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Researchers Track the Temporary Nature of Infatuation

The New York Times reported on a major study that tracked 1,761 people who got married and stayed married over the course of 15 years. The article reported that "newlyweds enjoy a big happiness boost that lasts, on average, for just two years. Then the special joy wears off and they are back where they started, at least in terms of happiness." These findings have been confirmed by several more studies.

Christian author Gary Thomas illustrates these findings by using the image of an hourglass. Thomas says,

The moment you become smitten by someone—the second you find yourself deeply "in love"—is the moment that hourglass gets turned over. There is enough sand in that hourglass, on average, to last you about twelve to eighteen months. On occasion, the sand may trickle down a bit beyond that, up to about two years, but never by much and not with the same intensity. The average life span of an infatuation is almost always less than two years.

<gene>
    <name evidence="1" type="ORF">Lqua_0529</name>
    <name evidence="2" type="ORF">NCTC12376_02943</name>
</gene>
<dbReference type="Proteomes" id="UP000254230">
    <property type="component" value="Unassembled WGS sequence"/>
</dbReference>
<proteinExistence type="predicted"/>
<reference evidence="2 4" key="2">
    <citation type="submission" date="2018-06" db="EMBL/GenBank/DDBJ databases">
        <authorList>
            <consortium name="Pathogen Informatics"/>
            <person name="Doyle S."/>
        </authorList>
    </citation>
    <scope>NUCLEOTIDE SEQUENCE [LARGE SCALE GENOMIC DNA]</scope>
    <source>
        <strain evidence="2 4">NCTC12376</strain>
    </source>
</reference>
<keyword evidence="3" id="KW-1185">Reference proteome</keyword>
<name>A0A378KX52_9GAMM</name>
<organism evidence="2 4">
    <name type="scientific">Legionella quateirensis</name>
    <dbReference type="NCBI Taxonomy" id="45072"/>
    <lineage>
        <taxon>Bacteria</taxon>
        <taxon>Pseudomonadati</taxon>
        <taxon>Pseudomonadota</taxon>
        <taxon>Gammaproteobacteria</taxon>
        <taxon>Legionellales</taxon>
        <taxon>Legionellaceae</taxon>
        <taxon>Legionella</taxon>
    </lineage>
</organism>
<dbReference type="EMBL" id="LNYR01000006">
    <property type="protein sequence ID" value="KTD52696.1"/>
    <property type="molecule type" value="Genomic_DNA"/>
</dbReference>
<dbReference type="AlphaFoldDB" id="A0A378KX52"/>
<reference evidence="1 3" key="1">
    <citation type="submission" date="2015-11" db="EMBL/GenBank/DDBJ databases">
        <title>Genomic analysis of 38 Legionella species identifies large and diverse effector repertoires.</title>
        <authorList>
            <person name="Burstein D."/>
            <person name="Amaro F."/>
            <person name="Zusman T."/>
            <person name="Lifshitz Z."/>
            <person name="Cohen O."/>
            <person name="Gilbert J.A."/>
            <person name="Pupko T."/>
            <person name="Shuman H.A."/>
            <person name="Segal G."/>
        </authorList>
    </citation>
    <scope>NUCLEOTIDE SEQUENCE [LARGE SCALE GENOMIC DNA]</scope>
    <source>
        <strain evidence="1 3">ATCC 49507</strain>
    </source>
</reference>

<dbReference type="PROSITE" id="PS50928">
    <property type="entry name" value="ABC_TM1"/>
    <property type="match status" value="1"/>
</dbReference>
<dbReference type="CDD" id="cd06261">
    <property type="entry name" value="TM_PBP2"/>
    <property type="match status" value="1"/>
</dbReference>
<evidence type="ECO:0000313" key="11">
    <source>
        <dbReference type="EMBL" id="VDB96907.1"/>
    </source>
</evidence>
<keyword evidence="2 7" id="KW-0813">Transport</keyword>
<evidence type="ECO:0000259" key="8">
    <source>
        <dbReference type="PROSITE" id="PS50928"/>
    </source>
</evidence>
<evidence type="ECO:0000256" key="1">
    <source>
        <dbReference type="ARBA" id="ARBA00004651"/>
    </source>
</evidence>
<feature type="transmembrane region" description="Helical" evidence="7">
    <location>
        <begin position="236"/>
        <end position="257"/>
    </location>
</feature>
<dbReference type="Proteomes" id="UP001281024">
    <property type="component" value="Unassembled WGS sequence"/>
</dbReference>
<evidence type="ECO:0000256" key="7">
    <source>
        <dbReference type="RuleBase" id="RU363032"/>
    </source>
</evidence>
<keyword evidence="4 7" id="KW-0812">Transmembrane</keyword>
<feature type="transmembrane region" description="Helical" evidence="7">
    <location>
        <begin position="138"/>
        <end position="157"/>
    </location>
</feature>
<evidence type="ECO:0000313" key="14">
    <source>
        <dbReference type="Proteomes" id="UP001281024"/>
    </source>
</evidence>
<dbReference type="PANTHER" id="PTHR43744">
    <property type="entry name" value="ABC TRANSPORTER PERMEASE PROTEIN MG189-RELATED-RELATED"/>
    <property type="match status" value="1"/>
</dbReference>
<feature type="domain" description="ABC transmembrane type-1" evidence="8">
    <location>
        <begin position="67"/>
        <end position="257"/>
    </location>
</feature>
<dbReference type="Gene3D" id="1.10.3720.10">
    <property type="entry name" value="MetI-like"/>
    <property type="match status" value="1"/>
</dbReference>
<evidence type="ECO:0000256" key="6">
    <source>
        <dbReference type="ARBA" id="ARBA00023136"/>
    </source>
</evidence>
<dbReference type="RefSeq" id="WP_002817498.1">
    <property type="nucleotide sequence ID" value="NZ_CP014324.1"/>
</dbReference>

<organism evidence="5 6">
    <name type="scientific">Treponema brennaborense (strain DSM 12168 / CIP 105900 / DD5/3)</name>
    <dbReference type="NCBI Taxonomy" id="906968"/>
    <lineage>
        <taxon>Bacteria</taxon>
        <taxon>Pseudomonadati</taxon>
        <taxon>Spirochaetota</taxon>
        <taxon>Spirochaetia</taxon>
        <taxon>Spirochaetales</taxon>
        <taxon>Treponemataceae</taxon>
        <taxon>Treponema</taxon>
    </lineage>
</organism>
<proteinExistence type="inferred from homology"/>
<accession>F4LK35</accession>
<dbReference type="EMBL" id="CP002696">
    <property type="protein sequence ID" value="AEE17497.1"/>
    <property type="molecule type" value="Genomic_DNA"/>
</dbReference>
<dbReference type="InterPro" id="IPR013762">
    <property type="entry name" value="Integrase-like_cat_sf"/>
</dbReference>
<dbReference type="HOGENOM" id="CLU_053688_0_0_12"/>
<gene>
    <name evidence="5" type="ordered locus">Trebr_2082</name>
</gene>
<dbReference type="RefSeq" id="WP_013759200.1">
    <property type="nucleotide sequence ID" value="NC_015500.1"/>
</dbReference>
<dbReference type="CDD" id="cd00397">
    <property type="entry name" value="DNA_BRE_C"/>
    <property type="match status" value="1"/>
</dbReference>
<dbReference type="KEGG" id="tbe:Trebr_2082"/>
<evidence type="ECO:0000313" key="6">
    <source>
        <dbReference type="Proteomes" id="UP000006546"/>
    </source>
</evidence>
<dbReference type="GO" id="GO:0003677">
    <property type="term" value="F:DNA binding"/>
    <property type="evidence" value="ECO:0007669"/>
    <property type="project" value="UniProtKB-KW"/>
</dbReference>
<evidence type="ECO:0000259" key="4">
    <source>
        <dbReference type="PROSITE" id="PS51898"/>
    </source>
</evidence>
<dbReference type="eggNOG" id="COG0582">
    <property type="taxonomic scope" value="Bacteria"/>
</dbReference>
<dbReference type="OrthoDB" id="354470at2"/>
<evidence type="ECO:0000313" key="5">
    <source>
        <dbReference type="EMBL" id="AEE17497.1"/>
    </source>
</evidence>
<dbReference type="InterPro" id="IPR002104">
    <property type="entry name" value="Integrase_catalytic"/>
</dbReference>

Yes, sexual chemistry and romantic attraction can remain [or be revived, but those romantic feelings will be revived, but they cease to be the main glue that holds a relationship together on a day-to-day basis. Feelings become "warm and dependable" more than "hot and excitable." God simply did not design our brains to sustain a lifelong infatuation.

Possible Preaching Angles: (1) Marriage; Dating; Premarital Counseling—This is a great example for the need to develop a long-term commitment in marriage. (2) God's Love; God, covenants of—This illustration could also be used to contrast our limited human love with God's everlasting covenant love—that is, God doesn't have an hourglass!

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